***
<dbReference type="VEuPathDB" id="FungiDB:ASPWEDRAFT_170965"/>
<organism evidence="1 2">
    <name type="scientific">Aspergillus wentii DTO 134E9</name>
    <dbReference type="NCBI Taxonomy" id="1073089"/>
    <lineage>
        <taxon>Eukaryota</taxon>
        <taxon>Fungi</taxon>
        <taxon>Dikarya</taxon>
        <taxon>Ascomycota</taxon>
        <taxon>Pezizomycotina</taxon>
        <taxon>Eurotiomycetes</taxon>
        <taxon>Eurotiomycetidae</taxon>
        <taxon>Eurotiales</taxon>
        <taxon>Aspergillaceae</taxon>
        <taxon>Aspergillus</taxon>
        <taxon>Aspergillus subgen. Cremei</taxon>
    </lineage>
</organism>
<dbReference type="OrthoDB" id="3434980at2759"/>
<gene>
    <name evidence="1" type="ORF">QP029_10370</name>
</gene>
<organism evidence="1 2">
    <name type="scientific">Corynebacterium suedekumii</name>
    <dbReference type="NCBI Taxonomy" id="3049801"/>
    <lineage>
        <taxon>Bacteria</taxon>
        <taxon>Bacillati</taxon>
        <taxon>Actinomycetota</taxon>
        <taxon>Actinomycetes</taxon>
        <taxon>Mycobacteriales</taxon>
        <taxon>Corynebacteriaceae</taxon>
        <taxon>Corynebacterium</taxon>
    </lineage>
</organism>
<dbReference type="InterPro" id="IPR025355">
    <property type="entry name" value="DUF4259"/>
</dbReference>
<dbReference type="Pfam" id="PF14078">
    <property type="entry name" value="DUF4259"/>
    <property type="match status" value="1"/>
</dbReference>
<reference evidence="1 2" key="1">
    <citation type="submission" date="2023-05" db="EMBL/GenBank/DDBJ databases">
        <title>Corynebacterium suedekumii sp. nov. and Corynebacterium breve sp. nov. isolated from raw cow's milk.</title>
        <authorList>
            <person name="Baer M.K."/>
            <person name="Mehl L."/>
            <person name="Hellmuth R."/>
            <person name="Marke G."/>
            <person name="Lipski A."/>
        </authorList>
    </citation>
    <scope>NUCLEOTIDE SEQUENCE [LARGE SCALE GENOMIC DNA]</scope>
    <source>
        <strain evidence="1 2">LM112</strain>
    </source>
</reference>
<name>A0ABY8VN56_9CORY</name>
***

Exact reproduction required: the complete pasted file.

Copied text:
<dbReference type="VEuPathDB" id="FungiDB:ASPWEDRAFT_170965"/>
<organism evidence="1 2">
    <name type="scientific">Aspergillus wentii DTO 134E9</name>
    <dbReference type="NCBI Taxonomy" id="1073089"/>
    <lineage>
        <taxon>Eukaryota</taxon>
        <taxon>Fungi</taxon>
        <taxon>Dikarya</taxon>
        <taxon>Ascomycota</taxon>
        <taxon>Pezizomycotina</taxon>
        <taxon>Eurotiomycetes</taxon>
        <taxon>Eurotiomycetidae</taxon>
        <taxon>Eurotiales</taxon>
        <taxon>Aspergillaceae</taxon>
        <taxon>Aspergillus</taxon>
        <taxon>Aspergillus subgen. Cremei</taxon>
    </lineage>
</organism>
<dbReference type="OrthoDB" id="3434980at2759"/>
<gene>
    <name evidence="1" type="ORF">QP029_10370</name>
</gene>
<organism evidence="1 2">
    <name type="scientific">Corynebacterium suedekumii</name>
    <dbReference type="NCBI Taxonomy" id="3049801"/>
    <lineage>
        <taxon>Bacteria</taxon>
        <taxon>Bacillati</taxon>
        <taxon>Actinomycetota</taxon>
        <taxon>Actinomycetes</taxon>
        <taxon>Mycobacteriales</taxon>
        <taxon>Corynebacteriaceae</taxon>
        <taxon>Corynebacterium</taxon>
    </lineage>
</organism>
<dbReference type="InterPro" id="IPR025355">
    <property type="entry name" value="DUF4259"/>
</dbReference>
<dbReference type="Pfam" id="PF14078">
    <property type="entry name" value="DUF4259"/>
    <property type="match status" value="1"/>
</dbReference>
<reference evidence="1 2" key="1">
    <citation type="submission" date="2023-05" db="EMBL/GenBank/DDBJ databases">
        <title>Corynebacterium suedekumii sp. nov. and Corynebacterium breve sp. nov. isolated from raw cow's milk.</title>
        <authorList>
            <person name="Baer M.K."/>
            <person name="Mehl L."/>
            <person name="Hellmuth R."/>
            <person name="Marke G."/>
            <person name="Lipski A."/>
        </authorList>
    </citation>
    <scope>NUCLEOTIDE SEQUENCE [LARGE SCALE GENOMIC DNA]</scope>
    <source>
        <strain evidence="1 2">LM112</strain>
    </source>
</reference>
<name>A0ABY8VN56_9CORY</name>